Mermaids are not only mythical water spirits. We are ocean warriors who are on the mission to save our fragile underwater world. Human influences such as overfishing and pollution are a big threat to the oceans. The production of 70% of the Earth’s oxygen, the oceans are essential to life on Earth. The fate of our seas is not only up to the government or industry. Our individual, daily actions matter, too. You can start by reducing water pollution and runoff at home, being more mindful of your plastic consumption or organising a cleanup of your local waterway. Your mermaid party is the perfect start. We show you alternatives to plastic straws, balloons and co.
A small, plastic straw – It’s something that comes with most beverages that we order, from soft drinks to even a glass of water. Though at first this small straw may not seem like a lot, when it’s usage is added up, plastic straws create a big problem for the environment. And, with Australia using 10 million straws every day, that’s a lot of trash and potential litter. Straws are most commonly made from type 5 plastic, or polypropylene. Although type 5 plastic can be recycled, it isn’t accepted by most curbside recycling programs. When plastic straws aren’t recycled, they end up in landfills, or even worse, polluting our oceans.
It is simple and easy to buy a single use plastic bottle of water when you’re on the road. But did you know that 80% of bottles don’t get recycled? From land fields the almost weightless bottle easily finds it’s way into the ocean environment and causes big damage. Swallowed by whales or dolphins it is responsible for thousands of dead sea creatures every year. A plastic bottle requires up to 700 years to dissolve and will never disappear, only break down into smaller pieces. It takes 17 million barrels of oil to produce plastic bottles yearly. This could fuel 1 million cars for a year.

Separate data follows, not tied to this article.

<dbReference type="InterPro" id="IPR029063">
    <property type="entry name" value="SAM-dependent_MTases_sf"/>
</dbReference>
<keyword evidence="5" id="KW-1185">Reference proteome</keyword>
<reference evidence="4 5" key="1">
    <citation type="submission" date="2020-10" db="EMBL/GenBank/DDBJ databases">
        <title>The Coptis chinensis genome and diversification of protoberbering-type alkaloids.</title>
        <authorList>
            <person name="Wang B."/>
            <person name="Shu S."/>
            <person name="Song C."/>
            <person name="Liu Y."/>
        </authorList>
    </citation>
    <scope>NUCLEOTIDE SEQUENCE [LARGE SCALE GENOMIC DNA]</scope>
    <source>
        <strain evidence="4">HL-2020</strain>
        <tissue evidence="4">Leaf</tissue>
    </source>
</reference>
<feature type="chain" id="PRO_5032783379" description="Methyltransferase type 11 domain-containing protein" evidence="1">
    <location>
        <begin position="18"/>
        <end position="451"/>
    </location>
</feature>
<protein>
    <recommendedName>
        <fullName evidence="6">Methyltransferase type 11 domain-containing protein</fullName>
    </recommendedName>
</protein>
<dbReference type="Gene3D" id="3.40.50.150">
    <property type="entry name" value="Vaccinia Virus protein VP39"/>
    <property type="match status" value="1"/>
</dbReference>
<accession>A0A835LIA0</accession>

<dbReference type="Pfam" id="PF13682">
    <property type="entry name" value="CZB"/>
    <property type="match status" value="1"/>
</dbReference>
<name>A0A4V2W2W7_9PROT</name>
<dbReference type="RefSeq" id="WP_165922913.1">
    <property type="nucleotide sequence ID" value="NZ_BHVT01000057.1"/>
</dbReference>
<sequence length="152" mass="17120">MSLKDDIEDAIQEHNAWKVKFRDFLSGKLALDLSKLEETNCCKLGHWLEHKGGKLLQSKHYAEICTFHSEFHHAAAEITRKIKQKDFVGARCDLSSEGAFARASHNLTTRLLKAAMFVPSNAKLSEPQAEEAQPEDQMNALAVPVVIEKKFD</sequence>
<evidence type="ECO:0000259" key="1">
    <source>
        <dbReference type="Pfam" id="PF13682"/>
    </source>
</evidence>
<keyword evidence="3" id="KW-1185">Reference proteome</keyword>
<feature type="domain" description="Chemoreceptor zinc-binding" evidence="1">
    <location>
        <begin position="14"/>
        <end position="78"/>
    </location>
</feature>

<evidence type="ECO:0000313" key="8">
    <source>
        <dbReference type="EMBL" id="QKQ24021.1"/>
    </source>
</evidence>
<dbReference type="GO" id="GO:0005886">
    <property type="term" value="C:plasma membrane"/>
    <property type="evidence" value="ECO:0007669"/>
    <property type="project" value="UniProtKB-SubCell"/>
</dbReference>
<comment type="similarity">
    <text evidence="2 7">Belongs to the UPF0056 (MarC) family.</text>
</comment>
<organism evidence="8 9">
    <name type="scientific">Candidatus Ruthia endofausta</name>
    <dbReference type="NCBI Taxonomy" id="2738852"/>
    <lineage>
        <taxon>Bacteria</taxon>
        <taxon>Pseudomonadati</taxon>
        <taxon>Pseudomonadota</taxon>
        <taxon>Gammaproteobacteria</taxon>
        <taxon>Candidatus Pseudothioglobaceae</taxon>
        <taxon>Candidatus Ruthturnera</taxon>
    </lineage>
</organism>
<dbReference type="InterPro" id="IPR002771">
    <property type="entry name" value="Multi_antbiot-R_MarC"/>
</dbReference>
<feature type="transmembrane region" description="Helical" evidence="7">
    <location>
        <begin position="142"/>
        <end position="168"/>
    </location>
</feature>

Plastic cutlery is used around the world by restaurants and food service businesses. Unfortunately, it wastes a lot of resources and is rarely recycled. Most plastic cutlery is made from a type of plastic known as polystyrene1, which is very difficult to recycle. Most municipalities simply do not offer recycling for this material and the plastic cutlery that is put into a recycling bin is usually just sorted out at the recycling facility and sent to a landfill. From there it easily finds it’s way into the open ocean, causing big problems for marine life. If you’re offered plastic cutlery by a business (e.g., you’re picking up some to go food), ask yourself if you really need it. Over the past few years, I’ve started turning down almost all plastic cutlery that I’m offered. It’s a bit awkward at first with cashiers, but you get used it, and it’s the only way we’re going to educate businesses that they don’t need to hand out plastic cutlery in every to go bag.
If you’re using re-usable cutlery or metal cutlery, even better. You completely avoid the process of creating a single use item, and again – no solid waste is created.
The mermaids would like to thank you for helping to keep our ocean’s clean. It is not a matter of “the future”. The future is already here. Your children want to be 70 or 80 one day… lets make sure they still can!
Safe the Oceans – Safe the Mermaids